Princess Marina Sturdza: The Generosity of a Noble Spirit

Newsroom 22/10/2017 | 22:41

In Memoriam

Princess Marina Sturdza passed away peacefully on Sunday, October 22, in New York, after a long illness, that she fought with her characteristic dignity, until the last moment of her life.

A model of nobility, generosity and dedication, Princess Marina Sturdza will remain in our hearts as a living spirit that will continue to inspire us all.

By Anca Ioniță

I met Princess Marina Sturdza in 1997, when she came to Bucharest to organize “The International Herald Tribune Investment Summit”, the first major event of its kind in Romania, bringing together international investors and business leaders interested in the region with the Romanian Prime Minister and other high-ranking local government officials, as well as foreign ministers from many neighbouring countries and all the international financial institutions such as EBRD, IFC and WB.

I was at that time the editor-in-chief of In Review, a monthly English-language magazine covering the business, economic and socio-political scene of a country that was struggling with a difficult transition from a centrally planned economy to a free market.

Her name evoked a long line of princes that had ruled Romanian principalities in the XVIII and XIX centuries (all very briefly mentioned in the censored history manuals), and I was very curious to meet in person a direct descendant of some of the most prestigious Romanian aristocratic families.

I was surprised of how well she spoke Romanian language, despite the fact that she had left her native country when she was only three years old. She took pride in speaking her mother tongue, and that made me understand from the very beginning that I had in front of me a very special person, with a clear of set values, a person who had the power to inspire others and who represented the model we were all eagerly looking for!

In less than five months since her arrival to Bucharest Marina managed to set up a team of young and talented Romanians as the local office of the IHT’s Conference Department, met government officials, local top management as well as potential sponsors and drafted the agenda and the list of prestigious international and local speakers. As a media partner of the Summit I worked closely with her and her local office over this extremely intense period.

Her ability to connect to different areas of an emergent society that was, at that time, divided, incoherent and hesitant, was impressive. Marina had the talent to understand very quickly a situation and find a win-win solution for all the parties involved.

A team manager myself, I was impressed by her capacity to create, train and manage a cohesive team in such a short time, bringing it very fast to the international standards required for organizing an international event of this scale. Almost all of them are still working with her, in different projects that Marina undertakes currently in Romania and Moldova, due to her ability to inspire and motivate people.

But what was really unique about her was the unlikely combination of an extraordinary creative person, for whom expressing her creativity is a basic need, with a hard working individual, whose sense of duty and dedication to the project is absolute, who can elaborate complex projects and bring them to fruition.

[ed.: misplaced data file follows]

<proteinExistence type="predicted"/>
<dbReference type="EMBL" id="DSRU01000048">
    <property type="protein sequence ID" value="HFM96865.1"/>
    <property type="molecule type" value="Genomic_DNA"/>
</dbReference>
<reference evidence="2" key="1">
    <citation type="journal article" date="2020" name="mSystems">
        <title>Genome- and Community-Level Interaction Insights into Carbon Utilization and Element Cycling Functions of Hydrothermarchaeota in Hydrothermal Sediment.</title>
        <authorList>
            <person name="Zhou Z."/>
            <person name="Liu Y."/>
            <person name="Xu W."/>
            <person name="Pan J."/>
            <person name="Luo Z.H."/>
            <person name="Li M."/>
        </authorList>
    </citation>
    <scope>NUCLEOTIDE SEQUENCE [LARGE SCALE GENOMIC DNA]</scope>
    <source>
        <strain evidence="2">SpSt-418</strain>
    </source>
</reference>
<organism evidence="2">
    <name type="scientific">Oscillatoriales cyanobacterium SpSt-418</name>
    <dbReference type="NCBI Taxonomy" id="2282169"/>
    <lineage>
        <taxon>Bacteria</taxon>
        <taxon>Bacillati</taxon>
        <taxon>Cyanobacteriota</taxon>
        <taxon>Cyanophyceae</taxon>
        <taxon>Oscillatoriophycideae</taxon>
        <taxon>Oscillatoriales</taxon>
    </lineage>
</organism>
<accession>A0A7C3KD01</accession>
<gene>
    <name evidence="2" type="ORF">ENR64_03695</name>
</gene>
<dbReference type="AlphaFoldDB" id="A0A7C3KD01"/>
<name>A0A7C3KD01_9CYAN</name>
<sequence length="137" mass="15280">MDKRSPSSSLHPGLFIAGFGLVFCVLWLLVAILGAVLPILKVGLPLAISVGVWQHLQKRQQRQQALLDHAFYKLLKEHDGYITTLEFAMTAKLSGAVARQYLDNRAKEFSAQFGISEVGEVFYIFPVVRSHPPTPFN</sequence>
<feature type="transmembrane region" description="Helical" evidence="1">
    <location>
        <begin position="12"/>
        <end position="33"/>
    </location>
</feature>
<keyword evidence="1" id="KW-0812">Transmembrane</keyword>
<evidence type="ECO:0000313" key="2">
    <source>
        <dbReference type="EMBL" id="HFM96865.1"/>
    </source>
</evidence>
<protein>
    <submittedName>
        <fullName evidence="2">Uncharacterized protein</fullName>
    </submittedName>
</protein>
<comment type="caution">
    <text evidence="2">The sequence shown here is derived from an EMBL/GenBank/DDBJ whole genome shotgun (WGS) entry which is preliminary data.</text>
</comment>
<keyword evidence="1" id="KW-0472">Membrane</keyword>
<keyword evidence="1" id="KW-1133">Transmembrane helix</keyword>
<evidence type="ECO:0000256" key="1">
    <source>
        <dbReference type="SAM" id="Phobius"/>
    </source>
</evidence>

Over the years, she was one of the most active supporters of Business Review and its efforts to professionally reflect the economic and business environment of a country in transition. She was a great friend of our publication, who has been present throughout BR’s history, both as a journalist and a loyal reader.

She loved her native country and took pride in its history. Marina Sturdza’s relentless work in the areas of child protection and palliative care – two segments in Romania’s struggling post-communist society that badly needed help in the years 2000 – is maybe the best proof of her aristocratic rooted sense of duty. She considered it a privilege, and not a burden. The emotional cost of reaching out to abandoned children in the institutions she visited in Romania and Republic of Moldova, over the past 15 years, as part of her charity work, she paid it gladly. Even in times of personal distress she continued to perform her duties as patron of several local and international charities that are doing work both in Romania and the Republic of Moldova with grace and dedication.

Princess Marina Sturdza was a strong believer in meritocracy, and in the future the new generations will build for Romania. In a public address she said: “Societies define themselves through deeds of valor, by examples of good behavior and generosity. They take pride in their ancestry and achievements, and they pass these values from generation to generation, from grandparents to children,” she wrote several years ago. “But when you delete history, when you delete our heroes and our heritage, when you delete our intelligentsia and our meritocracy, essential qualities are lost. But this society has vigor! Out of the ashes of Communism which did us such damage, a new generation is emerging, one that is renewing the centuries-old traditions — a new sensibility, an era in which people have begun to trust, in which institutions begin to have confidence.” She believed in the formative function of role models, herself being one of them.

In Ancient Greece, the word aristocratic meant ‘the one who has value’, thus defining a person who was perceived by compatriots as valuable through his/her deeds. Independently from her inherited aristocratic titles, Princess Marina Sturdza’s life work earned her a place in the pantheon of world’s aristocracy.

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